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After Celebrating Baseball’s Past, it’s Time to Look to its Future

MLB announced its latest class Hall of Fame inductees earlier this week, with Mariano Rivera, Edgar Martinez, Roy Halladay, and Mike Mussina, voted in by the Baseball Writers’ Association of America (BBWAA). Each was well-qualified for the Hall and worthy of being counted among the top 1% of former MLB players. As an Astros fan, however, I was dismayed to find that Lance Berkman and Roy Oswalt each received less than 5% of the BBWAA’s votes, and therefore will be removed from future ballots. Under MLB Hall of Fame voting rules, any player who receives less than 5% of the BBWAA vote in their first year of HOF eligibility is removed from future Hall consideration. Berkman, in particular, seemed worthy of greater than the 1.2% of votes he received (5 out of 425 possible). As Jayson Stark (@jaysonst) has pointed out, the only non-Hall of Fame players with 1,900+ career hits and a higher career OPS+ than Berkman’s (144) are Manny Ramirez and Barry Bonds (each excluded from the Hall of Fame for off-field reasons). As much as I dislike the result for Berkman and Oswalt, I understand the rationale behind the “5% cut-off” rule and respect its importance as a means of keeping the HOF voting exclusive and narrowly focused on MLB’s most distinguished players. For what it’s worth, Billy Wagner is still on the ballot for future years, after receiving 16.7% of the BBWAA vote in his 4th year of eligibility. If Trevor Hoffman has been elected into the HOF, Wagner should also be in. But that’s an argument for another day…

Now that we’ve paid homage to MLB’s past, let’s look to its future. Specifically, the future of the Houston Astros and one of its most promising young stars. No, not Kyle Tucker. Not Forrest Whitley. I want to talk about Yordan Alvarez, the 21-year old Cuban who has crushed pitching at all levels of the Astros minor league system over the last two years.

Alvarez (22 years this June) was recently invited to spring training as a non-roster invitee, along with 21 other Astros prospects. The Astros acquired Alvarez from the Los Angeles Dodgers in July 2016, after Los Angeles signed him for $2 million and immediately traded him to Houston for relief pitcher Josh Fields. At 6′ 5″ and 225 lbs, Alvarez has shown surprising speed, athleticism, and (of course) raw power; but most importantly, he offers positional flexibility (capable of playing both left field and first base) and a left-handed bat to complement a predominantly right-handed Astros lineup.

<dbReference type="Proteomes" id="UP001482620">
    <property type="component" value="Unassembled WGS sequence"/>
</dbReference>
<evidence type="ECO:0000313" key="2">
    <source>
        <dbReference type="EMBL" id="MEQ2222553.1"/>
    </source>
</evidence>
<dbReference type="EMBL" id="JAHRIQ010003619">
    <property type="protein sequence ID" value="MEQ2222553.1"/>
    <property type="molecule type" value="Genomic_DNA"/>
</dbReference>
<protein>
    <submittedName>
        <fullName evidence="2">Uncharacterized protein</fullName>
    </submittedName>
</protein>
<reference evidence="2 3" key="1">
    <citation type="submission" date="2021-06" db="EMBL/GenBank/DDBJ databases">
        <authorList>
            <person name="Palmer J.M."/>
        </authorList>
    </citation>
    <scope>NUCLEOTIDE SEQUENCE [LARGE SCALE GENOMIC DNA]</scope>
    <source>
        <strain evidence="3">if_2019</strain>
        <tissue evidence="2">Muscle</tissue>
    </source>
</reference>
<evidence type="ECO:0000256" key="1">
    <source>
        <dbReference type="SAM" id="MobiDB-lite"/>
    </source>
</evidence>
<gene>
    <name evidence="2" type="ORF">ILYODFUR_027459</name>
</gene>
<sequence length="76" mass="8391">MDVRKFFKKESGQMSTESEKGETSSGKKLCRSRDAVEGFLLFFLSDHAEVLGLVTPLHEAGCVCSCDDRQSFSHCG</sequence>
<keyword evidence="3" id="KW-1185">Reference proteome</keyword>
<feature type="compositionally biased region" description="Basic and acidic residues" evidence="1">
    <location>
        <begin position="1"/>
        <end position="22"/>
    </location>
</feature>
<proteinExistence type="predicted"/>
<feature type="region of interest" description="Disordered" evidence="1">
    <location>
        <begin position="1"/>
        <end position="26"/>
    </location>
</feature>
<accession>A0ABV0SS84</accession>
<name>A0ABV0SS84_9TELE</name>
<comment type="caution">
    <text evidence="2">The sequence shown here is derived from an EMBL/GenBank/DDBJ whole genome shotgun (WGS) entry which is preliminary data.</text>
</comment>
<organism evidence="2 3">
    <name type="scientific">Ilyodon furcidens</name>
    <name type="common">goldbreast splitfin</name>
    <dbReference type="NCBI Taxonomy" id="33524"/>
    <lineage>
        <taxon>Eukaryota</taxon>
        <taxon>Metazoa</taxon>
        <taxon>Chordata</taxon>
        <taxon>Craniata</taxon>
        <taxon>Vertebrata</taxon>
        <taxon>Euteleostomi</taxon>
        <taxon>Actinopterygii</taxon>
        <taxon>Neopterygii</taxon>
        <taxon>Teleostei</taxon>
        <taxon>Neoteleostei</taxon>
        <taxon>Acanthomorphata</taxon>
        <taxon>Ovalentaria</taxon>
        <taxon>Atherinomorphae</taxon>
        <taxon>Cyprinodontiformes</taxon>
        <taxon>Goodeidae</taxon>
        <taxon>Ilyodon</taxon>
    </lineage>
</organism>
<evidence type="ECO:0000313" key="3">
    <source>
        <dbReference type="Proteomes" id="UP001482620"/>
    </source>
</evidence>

At age 21, he has easily advanced through the Astros’ single- and double-A systems and has become one of MLB’s most promising offensive prospects. Baseball America ranked him 62nd among all minor league prospects prior to the 2018 season. It seems likely that the Astros consider him the “heir apparent” to either Yuli Gurriel at first base or Michael Brantley in left field after Brantley’s current 2-year contract expires.

Below are the statistical outputs for three different players during their time in the Astros’ minor league system:

Player A (6 seasons, 293 games): 1,306 PA; 1,144 AB; .311/.389/.487; .876 OPS; 29 HR; 206 RBI; 54 SB (16 CS); 136 BB/221 SO

Player B (4 seasons, 400 games): 1,738 PA; 1,535 AB; .288/.357/.493; .849 OPS; 61 HR; 285 RBI; 91 SB (29 CS); 160 BB/303 SO

Player C (3 seasons, 194 games): 827 PA; 714 AB; .301/.381/.507; .888 OPS; 33 HR; 147 RBI; 16 SB (4 CS); 96 BB/176 SO

Any guesses as to the identities of these mystery players? Biggio? Bagwell? Berkman? Player A is Carlos Correa, Player B is Kyle Tucker, and Player C… Yordan Ruben Alvarez from Las Tunas, Cuba. Sure, Alvarez has produced a smaller sample size of data, but the data indicate that he’s more than capable of producing at the major league level. His ratios and OPS are superior to those of Correa and Tucker, and his strikeout-to-walk ratio (1.83 Ks per walk) shows that he’s no Chris Carter and is capable of being selective at the plate.

As of this writing, there are officially 23 days until position players report for 2019 Astros Spring Training (and roughly 45 days until I arrive to watch). In a crowded Astros outfield, Yordan Alvarez may not open the 2019 regular season on the Astros major league roster, but he’s plenty capable of contributing as a September call-up when the postseason rolls around.

Feature Photo: Freek Bouw/Phrake Photography

Garrett Brodeur

Garrett holds a Master of Laws degree in Taxation from Georgetown University Law Center ('19), a Juris Doctor degree from Duke University School of Law ('17), and a Bachelor's degree in Clarinet Performance from the University of Houston ('13). At Georgetown Law, Garrett studied corporate and international tax planning. At Duke, he focused on corporate and securities law, and served as Editor-in-Chief of the Duke Journal of Comparative & International Law. At the University of Houston, he performed as a clarinet soloist in statewide concerto competitions, and as principal clarinetist in various performing ensembles at the Moores School of Music. Garrett will join a large accounting firm as a tax associate in August 2019. He is an avid baseball fan, and enjoys learning about beekeeping and Japanese culture. If Garrett could meet one individual connected with baseball: Tim Kurkjian.

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